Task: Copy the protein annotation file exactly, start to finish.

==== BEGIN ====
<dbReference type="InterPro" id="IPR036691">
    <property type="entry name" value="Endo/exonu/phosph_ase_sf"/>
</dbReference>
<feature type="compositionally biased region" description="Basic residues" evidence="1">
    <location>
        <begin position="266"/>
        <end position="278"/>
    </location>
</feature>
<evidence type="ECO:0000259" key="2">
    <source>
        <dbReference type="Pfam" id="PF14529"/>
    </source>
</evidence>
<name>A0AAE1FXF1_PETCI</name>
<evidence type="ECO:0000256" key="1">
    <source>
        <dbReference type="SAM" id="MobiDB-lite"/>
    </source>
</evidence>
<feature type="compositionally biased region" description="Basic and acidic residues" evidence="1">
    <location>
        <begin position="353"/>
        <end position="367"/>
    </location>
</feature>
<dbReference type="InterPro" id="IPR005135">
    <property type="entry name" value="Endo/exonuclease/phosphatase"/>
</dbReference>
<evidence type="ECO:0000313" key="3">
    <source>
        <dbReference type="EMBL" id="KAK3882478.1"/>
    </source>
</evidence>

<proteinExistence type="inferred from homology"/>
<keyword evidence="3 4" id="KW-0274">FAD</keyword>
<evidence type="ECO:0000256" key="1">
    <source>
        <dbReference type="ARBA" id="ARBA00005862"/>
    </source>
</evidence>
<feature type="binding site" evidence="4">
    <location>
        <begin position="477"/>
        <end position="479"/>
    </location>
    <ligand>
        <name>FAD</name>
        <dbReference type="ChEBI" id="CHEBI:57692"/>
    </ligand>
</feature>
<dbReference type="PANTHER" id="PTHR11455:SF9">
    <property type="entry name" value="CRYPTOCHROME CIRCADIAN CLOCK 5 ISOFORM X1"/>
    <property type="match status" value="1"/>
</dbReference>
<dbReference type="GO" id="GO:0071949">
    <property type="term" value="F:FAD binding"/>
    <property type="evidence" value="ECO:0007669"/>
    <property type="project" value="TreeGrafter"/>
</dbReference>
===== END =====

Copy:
<dbReference type="InterPro" id="IPR036691">
    <property type="entry name" value="Endo/exonu/phosph_ase_sf"/>
</dbReference>
<feature type="compositionally biased region" description="Basic residues" evidence="1">
    <location>
        <begin position="266"/>
        <end position="278"/>
    </location>
</feature>
<evidence type="ECO:0000259" key="2">
    <source>
        <dbReference type="Pfam" id="PF14529"/>
    </source>
</evidence>
<name>A0AAE1FXF1_PETCI</name>
<evidence type="ECO:0000256" key="1">
    <source>
        <dbReference type="SAM" id="MobiDB-lite"/>
    </source>
</evidence>
<feature type="compositionally biased region" description="Basic and acidic residues" evidence="1">
    <location>
        <begin position="353"/>
        <end position="367"/>
    </location>
</feature>
<dbReference type="InterPro" id="IPR005135">
    <property type="entry name" value="Endo/exonuclease/phosphatase"/>
</dbReference>
<evidence type="ECO:0000313" key="3">
    <source>
        <dbReference type="EMBL" id="KAK3882478.1"/>
    </source>
</evidence>

<proteinExistence type="inferred from homology"/>
<keyword evidence="3 4" id="KW-0274">FAD</keyword>
<evidence type="ECO:0000256" key="1">
    <source>
        <dbReference type="ARBA" id="ARBA00005862"/>
    </source>
</evidence>
<feature type="binding site" evidence="4">
    <location>
        <begin position="477"/>
        <end position="479"/>
    </location>
    <ligand>
        <name>FAD</name>
        <dbReference type="ChEBI" id="CHEBI:57692"/>
    </ligand>
</feature>
<dbReference type="PANTHER" id="PTHR11455:SF9">
    <property type="entry name" value="CRYPTOCHROME CIRCADIAN CLOCK 5 ISOFORM X1"/>
    <property type="match status" value="1"/>
</dbReference>
<dbReference type="GO" id="GO:0071949">
    <property type="term" value="F:FAD binding"/>
    <property type="evidence" value="ECO:0007669"/>
    <property type="project" value="TreeGrafter"/>
</dbReference>